Back garden, around pond, early Meconopsis flower



However on the flip side of my interference in this area bees can now get better access to the hellebore flowers that bob about furiously as this buff tail bumble feeds on them. I’m hoping these plants have enough clear ground now to self-seed and spread along with the primroses, cuckoo flowers and other wildflowers I could add here.

As the saying goes “You’ve got to break a few eggs to make an omelette” and I’m pretty confident this area will be an oasis for passing bees in a short time. The other side of the fence is open and sunny with catmint and other plants that are very popular with bees over the summer months too. Time will tell. This will be an interesting area to watch.


Front garden, Narcissi Ice Follies, dried up in the sunshine.
Gravel covered area awash with alliums seeding around.
Can’t wait for flower buds to open :-)



So that’s the garden watching update over for the moment. Let’s come back again to RHS advice/warning for gardeners travelling overseas over the coming holidays. It does make a lot of sense to me being someone that has had the New Zealand Flatworm in my garden for many years. I find very few earthworms when I'm gardening :-(

Just one last thing, if you are going away for a few days, I'd like to wish you a safe journey and a good time :-D


PRESS RELEASE BY RHS, 19 April 2011:

Don’t Risk It

"The Royal Horticultural Society (RHS) Advisory Service is asking anyone travelling overseas for their spring break not to bring back plant cuttings, even if the plant looks healthy.

The UK’s foremost gardening charity is concerned that if UK holiday-makers take cuttings from plants that catch their eye they may run the risk of bringing in a new pest or disease. In most years the RHS detects two or three new plant diseases and pests from samples submitted to its science department for analysis. Some, like the Fuchsia Gall Mite and Horse Chestnut Leaf Mining Moth, have become established and have the potential to spoil millions of plants.

“We don’t want to be kill-joys,” says Guy Barter, Head of the RHS Advisory Service. “But we do know of some gardeners who, on seeing a plant that is new to them, take cuttings and bring them home. Unfortunately this increases the risk of new diseases or pests being imported. Seeds are, on the other hand, much safer.”

The advice from the RHS is that holiday-makers should buy seeds instead of taking cuttings. In general UK citizens are allowed to bring back up to five packets of seeds from recognised commercial growers.

“There are a number of different ways that new pests and diseases could potentially reach our shores,” says Guy. “They can, for example, arrive on aircraft, on timber with its bark still on and perhaps through commercial imports of plant stocks, although stringent precautions are in place to make sure this does not happen. It is feasible that holiday-makers, bringing fresh plant material home, could inadvertently import a new pest or disease or even weeds. So with everyone getting ready for their holidays we thought we should remind people of the risk they take when bringing that innocent looking cutting back.”"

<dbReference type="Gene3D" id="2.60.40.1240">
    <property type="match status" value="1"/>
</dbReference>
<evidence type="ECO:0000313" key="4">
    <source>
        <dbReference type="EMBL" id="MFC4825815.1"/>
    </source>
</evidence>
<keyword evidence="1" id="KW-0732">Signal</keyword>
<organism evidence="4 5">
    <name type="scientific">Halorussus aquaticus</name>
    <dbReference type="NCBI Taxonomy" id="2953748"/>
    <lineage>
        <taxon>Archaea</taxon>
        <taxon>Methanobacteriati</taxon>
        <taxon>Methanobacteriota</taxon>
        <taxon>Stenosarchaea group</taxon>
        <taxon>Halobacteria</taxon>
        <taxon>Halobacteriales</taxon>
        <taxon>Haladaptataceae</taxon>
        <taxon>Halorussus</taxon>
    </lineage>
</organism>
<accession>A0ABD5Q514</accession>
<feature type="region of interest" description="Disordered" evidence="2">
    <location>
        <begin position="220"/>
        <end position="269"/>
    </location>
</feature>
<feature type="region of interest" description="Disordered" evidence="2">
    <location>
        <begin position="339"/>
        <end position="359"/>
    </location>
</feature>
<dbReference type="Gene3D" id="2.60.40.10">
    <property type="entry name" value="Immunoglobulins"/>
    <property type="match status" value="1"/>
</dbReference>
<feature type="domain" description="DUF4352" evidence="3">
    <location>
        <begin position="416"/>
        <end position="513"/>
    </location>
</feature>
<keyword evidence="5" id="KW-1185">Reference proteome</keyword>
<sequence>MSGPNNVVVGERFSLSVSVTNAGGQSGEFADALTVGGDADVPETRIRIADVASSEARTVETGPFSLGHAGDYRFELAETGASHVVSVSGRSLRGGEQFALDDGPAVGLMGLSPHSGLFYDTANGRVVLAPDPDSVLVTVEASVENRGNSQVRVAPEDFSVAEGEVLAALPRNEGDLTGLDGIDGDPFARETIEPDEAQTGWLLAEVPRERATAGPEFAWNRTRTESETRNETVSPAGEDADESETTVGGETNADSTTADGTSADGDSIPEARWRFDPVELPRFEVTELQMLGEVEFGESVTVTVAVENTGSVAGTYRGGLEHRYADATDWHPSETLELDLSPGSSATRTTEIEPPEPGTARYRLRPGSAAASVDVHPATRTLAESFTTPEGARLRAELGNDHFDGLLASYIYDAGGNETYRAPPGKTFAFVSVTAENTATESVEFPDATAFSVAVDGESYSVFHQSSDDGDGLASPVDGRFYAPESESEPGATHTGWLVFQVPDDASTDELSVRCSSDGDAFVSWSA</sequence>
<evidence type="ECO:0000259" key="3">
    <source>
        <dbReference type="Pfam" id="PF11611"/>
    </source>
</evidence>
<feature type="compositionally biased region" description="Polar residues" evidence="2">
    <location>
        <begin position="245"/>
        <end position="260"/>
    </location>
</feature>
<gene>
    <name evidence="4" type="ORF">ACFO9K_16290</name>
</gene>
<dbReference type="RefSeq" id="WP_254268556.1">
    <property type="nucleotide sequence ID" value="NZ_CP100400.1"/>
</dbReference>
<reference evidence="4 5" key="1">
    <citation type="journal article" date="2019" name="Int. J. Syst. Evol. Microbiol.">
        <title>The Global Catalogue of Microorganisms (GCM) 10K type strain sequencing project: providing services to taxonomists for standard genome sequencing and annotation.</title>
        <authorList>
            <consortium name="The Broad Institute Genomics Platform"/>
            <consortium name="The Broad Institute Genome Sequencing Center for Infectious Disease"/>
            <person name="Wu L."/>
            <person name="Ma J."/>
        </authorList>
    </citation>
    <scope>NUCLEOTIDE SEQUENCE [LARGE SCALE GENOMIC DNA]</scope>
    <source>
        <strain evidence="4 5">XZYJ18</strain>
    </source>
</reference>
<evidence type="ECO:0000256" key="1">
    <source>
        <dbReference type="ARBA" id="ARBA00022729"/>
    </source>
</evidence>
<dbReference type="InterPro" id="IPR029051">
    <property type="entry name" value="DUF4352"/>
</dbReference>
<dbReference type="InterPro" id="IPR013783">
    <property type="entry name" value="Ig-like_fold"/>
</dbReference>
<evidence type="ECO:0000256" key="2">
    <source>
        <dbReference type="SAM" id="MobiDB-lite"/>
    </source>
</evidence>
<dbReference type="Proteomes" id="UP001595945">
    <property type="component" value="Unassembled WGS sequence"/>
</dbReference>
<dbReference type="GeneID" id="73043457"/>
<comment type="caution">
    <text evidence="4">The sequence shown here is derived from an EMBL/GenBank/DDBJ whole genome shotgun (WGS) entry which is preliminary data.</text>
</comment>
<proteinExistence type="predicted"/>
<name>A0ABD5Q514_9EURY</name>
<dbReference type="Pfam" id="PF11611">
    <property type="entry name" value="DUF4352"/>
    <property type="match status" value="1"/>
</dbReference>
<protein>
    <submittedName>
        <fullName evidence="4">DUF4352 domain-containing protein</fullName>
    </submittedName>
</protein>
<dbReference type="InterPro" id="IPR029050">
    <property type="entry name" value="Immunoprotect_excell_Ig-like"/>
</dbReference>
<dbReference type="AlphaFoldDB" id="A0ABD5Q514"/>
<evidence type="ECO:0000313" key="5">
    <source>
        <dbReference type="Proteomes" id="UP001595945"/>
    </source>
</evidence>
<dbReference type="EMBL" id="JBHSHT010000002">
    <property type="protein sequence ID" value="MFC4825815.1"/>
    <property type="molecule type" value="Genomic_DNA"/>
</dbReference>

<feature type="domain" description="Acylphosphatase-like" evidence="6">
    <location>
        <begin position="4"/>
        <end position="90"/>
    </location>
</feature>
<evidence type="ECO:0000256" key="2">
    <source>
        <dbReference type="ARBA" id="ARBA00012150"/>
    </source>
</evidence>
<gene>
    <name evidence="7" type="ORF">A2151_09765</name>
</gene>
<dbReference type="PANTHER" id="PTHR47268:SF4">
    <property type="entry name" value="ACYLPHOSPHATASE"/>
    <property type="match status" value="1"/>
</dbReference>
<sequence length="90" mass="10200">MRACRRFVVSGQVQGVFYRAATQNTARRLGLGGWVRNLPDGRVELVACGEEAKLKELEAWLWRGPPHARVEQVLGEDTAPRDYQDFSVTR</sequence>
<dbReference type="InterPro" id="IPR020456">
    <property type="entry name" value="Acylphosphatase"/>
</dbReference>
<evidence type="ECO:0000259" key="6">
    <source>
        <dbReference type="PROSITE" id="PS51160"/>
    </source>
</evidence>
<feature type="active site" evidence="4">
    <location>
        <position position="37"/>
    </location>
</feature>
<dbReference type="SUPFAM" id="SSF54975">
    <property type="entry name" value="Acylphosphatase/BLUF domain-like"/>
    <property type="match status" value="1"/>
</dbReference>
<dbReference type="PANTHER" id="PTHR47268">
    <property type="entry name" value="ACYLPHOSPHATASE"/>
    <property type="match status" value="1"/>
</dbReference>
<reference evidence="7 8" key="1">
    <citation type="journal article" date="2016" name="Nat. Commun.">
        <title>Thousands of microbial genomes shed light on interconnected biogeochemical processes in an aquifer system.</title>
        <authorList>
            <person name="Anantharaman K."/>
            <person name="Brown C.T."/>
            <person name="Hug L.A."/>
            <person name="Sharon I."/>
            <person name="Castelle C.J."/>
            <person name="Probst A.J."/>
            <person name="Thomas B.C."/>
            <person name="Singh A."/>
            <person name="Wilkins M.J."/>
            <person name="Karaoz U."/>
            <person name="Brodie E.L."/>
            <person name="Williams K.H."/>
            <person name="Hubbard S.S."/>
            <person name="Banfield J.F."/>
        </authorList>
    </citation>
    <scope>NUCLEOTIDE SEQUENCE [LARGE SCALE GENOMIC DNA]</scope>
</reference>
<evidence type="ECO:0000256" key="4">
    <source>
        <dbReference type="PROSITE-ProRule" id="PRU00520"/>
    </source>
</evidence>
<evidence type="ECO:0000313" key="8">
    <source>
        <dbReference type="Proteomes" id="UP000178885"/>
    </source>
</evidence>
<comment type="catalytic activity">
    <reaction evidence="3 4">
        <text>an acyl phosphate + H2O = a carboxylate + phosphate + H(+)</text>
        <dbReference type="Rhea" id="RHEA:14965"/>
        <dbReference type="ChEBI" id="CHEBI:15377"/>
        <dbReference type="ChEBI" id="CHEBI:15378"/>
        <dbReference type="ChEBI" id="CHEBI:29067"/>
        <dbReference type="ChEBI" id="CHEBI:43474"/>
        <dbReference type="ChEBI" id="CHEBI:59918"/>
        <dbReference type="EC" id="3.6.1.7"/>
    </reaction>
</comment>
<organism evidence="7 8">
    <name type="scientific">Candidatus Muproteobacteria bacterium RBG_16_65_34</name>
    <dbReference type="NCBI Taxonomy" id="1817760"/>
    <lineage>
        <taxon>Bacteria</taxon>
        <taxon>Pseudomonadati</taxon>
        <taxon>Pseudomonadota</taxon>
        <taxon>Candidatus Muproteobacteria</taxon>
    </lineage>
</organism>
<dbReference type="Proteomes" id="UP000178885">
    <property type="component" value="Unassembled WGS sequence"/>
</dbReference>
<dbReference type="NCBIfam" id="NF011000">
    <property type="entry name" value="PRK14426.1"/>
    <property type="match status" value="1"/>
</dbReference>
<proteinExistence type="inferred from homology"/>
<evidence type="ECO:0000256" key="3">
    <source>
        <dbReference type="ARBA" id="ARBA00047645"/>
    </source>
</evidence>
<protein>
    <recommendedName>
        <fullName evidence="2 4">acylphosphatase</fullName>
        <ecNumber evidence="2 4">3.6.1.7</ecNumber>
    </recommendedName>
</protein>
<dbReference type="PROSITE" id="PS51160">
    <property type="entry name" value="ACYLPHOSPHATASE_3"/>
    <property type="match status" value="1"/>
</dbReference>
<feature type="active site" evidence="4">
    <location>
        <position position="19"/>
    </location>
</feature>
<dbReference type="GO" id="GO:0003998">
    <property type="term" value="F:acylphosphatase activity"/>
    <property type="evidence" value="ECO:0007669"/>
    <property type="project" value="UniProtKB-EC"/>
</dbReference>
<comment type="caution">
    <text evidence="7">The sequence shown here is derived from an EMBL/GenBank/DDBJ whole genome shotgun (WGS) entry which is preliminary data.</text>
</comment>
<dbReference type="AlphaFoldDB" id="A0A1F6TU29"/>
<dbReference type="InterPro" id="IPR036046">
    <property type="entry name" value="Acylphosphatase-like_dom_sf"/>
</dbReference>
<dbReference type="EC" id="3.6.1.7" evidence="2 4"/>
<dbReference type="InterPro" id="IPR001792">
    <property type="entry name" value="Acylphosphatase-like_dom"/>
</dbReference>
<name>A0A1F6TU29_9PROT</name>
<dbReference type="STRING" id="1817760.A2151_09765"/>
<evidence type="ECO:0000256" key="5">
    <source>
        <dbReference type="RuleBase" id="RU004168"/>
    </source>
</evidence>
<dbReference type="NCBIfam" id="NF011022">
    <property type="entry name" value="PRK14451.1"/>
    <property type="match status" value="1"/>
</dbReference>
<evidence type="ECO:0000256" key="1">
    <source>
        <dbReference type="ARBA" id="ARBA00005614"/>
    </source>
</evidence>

This post was written by Shirley for http://blog.shirlsgardenwatch.co.uk/

10 comments:

Lisa at Greenbow said...

Your garden is quite lively now Shirl. I rarely thinkof primroses as garden plants but I noticed that one of the nurseries here have them for sale. I might just have to try a few in honor of my blogging friends that grow them. I hope the little hedgehogs show up soon. It makes me worry about them. We had our first Ruby-throated Hummingbird yesterday. Yay

layanee said...

I have seen quite a bit of bird activity but just this morning they were all screaming. Must have been a hawk or two in the area. Mostly it is spring songs. The garden looks lovely and I am wondering why I have no wood anemones. Hmmmm....on the never ending list!

Christina said...

I love your lovely spring plants. Good for you passing on the message from the RHS, I think we gardeners can sometimes be a bit unthinking in the rush to bring back THAT special plant we find on holiday. Apart from diseases; the possibility that a plant might be over aggressive in a different envirnment is seldom considered. I have been very interested reading gardening blogs from other countries to hear that something that grows perfectly normally, causing no problems here in Italy is considered a dangerously invasive in other parts of the world.

Liz said...

Hi Shirl,

Lovely photos, so great to see so much happening in your garden!

I'm looking forward to your purple mecanopsis again this year, how beautiful :)